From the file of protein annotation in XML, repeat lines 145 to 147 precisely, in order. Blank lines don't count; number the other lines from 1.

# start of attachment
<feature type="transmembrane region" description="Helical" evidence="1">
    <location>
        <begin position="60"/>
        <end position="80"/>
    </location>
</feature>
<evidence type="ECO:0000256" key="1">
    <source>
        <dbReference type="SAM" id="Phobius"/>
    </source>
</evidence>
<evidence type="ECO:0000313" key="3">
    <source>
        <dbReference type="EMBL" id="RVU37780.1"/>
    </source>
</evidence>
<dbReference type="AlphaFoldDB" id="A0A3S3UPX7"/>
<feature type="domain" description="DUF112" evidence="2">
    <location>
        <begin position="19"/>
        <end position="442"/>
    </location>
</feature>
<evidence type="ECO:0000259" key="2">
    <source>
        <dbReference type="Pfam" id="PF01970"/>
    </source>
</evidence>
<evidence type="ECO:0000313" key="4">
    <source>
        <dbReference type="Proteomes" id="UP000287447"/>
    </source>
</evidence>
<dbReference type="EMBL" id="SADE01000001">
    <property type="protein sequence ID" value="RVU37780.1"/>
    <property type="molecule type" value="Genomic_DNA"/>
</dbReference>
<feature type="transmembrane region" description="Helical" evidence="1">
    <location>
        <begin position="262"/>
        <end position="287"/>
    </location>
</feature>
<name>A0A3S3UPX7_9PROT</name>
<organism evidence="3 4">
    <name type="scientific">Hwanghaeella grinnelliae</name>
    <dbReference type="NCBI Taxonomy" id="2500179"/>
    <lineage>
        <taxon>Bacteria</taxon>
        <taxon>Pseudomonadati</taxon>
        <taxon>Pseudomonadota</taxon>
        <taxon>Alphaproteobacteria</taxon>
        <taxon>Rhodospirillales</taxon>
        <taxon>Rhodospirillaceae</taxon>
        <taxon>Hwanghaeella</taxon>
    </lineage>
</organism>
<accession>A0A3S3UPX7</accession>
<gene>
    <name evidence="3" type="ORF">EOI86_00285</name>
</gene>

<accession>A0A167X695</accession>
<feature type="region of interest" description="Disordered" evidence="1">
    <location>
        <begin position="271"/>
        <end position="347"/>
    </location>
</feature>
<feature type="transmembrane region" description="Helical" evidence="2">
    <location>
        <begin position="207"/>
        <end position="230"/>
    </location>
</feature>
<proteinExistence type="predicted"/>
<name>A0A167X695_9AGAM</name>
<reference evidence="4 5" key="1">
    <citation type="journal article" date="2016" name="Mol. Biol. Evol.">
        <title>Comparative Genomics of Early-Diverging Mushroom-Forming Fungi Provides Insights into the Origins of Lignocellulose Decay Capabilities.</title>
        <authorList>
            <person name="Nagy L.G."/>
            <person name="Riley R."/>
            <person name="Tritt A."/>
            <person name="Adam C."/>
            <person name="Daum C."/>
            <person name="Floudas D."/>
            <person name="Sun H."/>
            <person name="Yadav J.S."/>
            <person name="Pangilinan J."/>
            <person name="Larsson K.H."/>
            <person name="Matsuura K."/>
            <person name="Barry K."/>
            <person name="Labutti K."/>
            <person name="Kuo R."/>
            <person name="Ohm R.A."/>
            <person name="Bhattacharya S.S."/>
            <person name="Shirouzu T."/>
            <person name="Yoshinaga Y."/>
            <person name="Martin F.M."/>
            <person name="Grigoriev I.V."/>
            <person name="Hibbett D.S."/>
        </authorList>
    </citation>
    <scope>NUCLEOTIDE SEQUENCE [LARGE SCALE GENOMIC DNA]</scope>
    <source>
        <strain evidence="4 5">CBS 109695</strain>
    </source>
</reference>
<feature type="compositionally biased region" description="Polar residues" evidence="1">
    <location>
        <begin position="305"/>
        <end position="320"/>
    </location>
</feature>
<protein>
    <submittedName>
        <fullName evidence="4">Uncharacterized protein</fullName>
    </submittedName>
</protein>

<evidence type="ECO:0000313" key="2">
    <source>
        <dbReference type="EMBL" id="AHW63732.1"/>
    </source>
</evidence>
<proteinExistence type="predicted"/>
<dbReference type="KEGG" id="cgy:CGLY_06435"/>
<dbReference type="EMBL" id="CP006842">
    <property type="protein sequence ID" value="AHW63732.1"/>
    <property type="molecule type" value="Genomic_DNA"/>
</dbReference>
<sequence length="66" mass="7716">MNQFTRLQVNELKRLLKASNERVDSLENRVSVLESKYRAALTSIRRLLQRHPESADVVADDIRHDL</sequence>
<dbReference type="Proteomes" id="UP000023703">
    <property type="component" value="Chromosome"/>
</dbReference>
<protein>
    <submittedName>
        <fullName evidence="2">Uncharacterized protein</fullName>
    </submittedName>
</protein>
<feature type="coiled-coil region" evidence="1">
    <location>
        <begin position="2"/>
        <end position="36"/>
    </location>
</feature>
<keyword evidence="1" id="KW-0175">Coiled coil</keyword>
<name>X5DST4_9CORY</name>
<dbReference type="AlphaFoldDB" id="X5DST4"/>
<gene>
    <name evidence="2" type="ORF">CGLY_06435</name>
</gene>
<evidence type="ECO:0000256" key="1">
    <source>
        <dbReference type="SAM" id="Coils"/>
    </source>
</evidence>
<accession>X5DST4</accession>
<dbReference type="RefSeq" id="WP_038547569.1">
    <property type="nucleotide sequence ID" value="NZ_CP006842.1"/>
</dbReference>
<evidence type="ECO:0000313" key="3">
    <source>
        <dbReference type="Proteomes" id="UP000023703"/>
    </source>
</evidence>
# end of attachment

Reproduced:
</feature>
<keyword evidence="1" id="KW-0175">Coiled coil</keyword>
<name>X5DST4_9CORY</name>